Why CEO’s Need to Be Out on Social Media

I’m a big fan of Box HQ CEO Aaron Levie who I’ve repeatedly stated is my model Social CEO. This week, he did not disappoint.

Aaron isn’t shy when it comes to expressing his personal opinions on politics, tech and any other myriad of news items that catch his attention and give him fodder for delivering rapier wit. Here are a few gems from this week’s news cycle.

Aaron Levie's Tweets

Ok, so you perhaps your CEO doesn’t possess a rapier wit, nor do he/she wish to rock the boat by stating their personal political opinions. However, there are still plenty of reasons why CEO’s need to climb down from their ivory tower and step out on social media.

Excuse #1: Fear of Alienating Stockholders, Board Members and Stakeholders

Perhaps your CEO has been advised by the Public Relations and Legal teams not to activate a Twitter account for fear that some of his/her tweets may have negative repercussions for your company.  Certainly you don’t want your CEO to get caught out like Twitter’s own CFO, Anthony Noto [Noto once publicly tweeted private information about a pending M&A deal] who clearly didn’t understand how to use his own Twitter product – doh! These kinds of mistakes won’t occur if your CEO has proper training (my specialty!) on each social channel to achieve fluency and skill before stepping out there.

Facts: Aaron is CEO of a publicly traded company, beholden to board members and shareholders alike, not to mention customers of Box cloud computing software; and yet Aaron’s Twitter account has over 271,000 Followers!

In today’s networked social world, instead of Fearing potential blowback, what you really ought to be concerned about is FOMO.

Excuse #2: There’s No ROI for a Social CEO

CEOs are constantly focused on the bottom line – delivering great product, increasing sales and driving revenues. I get it. Since the social media office is usually the poor step child (Why Is the Social Media Office Marketing’s Poor Step Child?) serving the greater marketing and PR efforts, perhaps you haven’t seen much compelling data that supports the case for a Social CEO. Understandable in principal but the thinking is wrong.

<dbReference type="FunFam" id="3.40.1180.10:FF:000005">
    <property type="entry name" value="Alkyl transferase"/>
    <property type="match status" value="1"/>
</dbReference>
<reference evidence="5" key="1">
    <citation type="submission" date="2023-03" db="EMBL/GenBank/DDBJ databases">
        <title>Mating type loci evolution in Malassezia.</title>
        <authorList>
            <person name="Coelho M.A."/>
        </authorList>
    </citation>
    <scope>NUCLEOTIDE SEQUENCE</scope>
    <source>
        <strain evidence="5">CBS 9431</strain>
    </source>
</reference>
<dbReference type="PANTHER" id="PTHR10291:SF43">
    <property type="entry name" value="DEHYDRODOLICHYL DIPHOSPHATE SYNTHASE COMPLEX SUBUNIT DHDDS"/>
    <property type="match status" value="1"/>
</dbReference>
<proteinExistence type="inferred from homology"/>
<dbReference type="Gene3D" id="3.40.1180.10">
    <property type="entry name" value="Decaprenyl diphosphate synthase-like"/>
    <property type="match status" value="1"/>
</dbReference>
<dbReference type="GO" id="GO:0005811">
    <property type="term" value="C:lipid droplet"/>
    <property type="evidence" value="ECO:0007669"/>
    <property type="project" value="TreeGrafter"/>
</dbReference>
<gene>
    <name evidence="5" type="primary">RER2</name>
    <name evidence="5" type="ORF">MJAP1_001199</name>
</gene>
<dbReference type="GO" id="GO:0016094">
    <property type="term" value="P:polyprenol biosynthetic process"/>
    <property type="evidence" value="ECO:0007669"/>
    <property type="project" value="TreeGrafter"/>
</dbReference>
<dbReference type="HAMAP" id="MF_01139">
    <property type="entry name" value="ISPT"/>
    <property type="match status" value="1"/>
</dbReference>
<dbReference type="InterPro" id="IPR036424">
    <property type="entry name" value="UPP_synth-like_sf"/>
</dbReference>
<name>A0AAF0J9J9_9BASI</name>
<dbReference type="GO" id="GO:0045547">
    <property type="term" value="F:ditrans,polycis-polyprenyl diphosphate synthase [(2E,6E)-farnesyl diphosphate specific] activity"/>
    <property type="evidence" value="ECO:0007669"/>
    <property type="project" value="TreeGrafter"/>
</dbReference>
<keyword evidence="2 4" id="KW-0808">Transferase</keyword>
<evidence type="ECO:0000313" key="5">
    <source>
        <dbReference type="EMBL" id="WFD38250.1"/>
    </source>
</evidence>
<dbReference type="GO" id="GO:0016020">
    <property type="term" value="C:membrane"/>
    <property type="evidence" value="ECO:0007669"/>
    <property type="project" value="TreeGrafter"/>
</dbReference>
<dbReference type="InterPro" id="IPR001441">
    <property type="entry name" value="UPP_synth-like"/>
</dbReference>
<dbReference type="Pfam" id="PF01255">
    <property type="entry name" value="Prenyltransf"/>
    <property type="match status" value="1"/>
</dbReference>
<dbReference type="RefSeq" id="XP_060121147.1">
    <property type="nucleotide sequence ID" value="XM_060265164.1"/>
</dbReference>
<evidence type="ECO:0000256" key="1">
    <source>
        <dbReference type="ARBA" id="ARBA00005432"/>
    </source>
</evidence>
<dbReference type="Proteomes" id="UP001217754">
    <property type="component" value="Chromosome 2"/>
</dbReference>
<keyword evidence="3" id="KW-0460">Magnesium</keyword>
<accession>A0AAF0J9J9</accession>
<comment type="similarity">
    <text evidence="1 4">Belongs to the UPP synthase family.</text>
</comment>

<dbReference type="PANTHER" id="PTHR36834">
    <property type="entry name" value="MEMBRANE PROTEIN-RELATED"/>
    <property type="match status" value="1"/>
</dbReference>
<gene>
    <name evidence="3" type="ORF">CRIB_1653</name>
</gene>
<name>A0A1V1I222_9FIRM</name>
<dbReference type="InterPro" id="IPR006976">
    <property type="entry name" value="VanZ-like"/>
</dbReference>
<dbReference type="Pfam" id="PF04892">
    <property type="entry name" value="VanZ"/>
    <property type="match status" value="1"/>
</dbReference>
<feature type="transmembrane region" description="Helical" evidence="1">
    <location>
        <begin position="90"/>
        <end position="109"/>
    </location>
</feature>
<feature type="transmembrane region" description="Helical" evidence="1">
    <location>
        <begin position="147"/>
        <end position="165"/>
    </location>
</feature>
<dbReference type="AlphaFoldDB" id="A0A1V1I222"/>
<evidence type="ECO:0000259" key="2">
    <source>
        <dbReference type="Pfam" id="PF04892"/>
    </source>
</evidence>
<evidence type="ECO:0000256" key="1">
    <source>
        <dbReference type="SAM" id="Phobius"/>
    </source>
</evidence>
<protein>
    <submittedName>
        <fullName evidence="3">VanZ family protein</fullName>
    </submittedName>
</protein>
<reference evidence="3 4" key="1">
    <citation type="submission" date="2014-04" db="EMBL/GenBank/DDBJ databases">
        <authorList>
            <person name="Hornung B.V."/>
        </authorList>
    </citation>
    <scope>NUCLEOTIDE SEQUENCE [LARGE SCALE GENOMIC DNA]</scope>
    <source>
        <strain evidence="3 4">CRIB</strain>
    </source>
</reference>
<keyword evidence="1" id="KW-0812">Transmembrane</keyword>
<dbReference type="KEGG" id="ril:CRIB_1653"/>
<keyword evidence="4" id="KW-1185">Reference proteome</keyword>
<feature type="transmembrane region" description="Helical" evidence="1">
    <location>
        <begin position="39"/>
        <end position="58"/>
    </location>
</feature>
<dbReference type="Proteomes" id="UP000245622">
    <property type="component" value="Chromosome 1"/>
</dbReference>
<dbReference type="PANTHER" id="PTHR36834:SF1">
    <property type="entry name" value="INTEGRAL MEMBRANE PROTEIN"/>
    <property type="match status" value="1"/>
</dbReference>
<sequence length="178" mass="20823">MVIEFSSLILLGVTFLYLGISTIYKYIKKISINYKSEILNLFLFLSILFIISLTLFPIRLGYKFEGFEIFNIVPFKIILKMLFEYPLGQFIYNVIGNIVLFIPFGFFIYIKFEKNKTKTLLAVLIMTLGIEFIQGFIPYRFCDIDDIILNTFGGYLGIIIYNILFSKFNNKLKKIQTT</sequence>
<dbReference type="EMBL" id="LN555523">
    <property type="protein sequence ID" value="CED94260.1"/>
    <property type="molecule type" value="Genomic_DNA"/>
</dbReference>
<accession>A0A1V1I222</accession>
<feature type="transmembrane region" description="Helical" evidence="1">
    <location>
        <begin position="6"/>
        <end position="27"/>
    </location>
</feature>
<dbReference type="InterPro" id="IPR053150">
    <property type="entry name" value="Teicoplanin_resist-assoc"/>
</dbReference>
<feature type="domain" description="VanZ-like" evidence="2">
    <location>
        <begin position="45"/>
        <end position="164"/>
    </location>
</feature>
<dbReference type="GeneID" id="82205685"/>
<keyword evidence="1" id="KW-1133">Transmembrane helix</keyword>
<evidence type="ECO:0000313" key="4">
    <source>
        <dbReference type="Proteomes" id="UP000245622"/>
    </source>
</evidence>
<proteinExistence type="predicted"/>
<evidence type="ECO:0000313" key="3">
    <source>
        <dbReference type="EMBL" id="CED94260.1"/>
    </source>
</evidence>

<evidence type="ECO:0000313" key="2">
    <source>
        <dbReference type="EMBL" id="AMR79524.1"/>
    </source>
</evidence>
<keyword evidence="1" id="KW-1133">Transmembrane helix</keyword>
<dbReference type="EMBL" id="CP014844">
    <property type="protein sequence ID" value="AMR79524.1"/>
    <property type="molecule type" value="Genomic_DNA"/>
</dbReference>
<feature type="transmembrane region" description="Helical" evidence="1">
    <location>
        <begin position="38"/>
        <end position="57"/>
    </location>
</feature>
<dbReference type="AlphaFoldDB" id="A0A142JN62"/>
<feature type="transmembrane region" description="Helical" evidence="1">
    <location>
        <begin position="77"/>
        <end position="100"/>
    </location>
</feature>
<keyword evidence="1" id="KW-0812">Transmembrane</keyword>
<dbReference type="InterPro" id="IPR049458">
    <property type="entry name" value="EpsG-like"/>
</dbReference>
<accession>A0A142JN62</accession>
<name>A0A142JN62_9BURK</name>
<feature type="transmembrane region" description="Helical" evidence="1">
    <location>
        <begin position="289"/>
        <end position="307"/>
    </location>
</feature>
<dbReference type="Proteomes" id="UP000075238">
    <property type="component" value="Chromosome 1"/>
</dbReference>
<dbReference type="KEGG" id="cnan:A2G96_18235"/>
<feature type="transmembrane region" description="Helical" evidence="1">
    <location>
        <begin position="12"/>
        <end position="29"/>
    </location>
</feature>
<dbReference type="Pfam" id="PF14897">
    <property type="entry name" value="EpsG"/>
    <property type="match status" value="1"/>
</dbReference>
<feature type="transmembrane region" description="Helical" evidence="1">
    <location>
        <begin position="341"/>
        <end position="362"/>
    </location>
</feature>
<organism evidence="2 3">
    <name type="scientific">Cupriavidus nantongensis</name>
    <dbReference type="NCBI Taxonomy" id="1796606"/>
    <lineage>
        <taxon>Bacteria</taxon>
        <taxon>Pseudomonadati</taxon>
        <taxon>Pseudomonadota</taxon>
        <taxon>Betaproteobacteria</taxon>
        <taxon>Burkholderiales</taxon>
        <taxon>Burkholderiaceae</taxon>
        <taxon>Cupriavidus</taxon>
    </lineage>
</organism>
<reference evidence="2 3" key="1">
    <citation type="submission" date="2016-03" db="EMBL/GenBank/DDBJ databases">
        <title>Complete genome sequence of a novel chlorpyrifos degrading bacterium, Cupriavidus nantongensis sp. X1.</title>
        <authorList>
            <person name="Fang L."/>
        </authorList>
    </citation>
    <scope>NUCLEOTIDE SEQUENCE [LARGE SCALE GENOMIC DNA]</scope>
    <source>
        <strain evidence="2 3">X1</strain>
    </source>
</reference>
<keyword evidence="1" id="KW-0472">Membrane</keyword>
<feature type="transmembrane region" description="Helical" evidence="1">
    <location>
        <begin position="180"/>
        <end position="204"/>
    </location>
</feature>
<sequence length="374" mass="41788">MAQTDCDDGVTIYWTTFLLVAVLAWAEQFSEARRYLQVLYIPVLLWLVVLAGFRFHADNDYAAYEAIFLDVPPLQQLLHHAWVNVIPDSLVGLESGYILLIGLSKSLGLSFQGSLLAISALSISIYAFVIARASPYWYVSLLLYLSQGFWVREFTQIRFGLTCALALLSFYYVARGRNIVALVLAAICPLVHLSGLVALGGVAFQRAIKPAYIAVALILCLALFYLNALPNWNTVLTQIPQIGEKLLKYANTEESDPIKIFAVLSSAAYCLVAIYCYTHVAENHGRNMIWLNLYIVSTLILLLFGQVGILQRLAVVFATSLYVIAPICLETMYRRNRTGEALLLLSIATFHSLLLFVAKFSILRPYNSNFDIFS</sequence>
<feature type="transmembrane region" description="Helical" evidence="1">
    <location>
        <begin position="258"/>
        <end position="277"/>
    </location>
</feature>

In fact, recent research from G&S Business Communications and Harris Poll, show that most Americans would prefer company leaders to be on social media.

64% of Americans think company leaders should be on social media                      What Americans want company leaders to share on social media

The study shows that 64% of Americans want company leaders on social media. Why? In order to better understand the company before purchasing products. In other words, having company leaders on social media allows customers to build a relationship with the company as a first step before buying products.

A Social CEO builds trust with customers! The more they trust the CEO, the more likely they are to buy your company product or services. That’s the ROI.

Excuse #3: My CEO Does’t Have Time to Manage Social Media Activity

The common perception is that social media is time consuming and difficult to manage. Most CEO’s barely have time for bathroom breaks and now I’m telling them they have to manage a Twitter account? I believe that given proper training and management tools, CEO’s can manage their social media activity efficiently and easily.

Aaron Levie is a very busy guy and yet he manages to tweet almost daily and sometimes, multiple times per day. He mostly does this via his Twitter iPhone client so clearly he’s doing this on-the-go, perhaps even between meetings. The key to managing it all is fluency with the medium and the right tool set.

The bottom line is this – do you believe your CEO doesn’t have time to build relationships with customers? Isn’t that a primary consideration for the role of CEO?

Still not convinced? Contact me and allow me to further prove my case.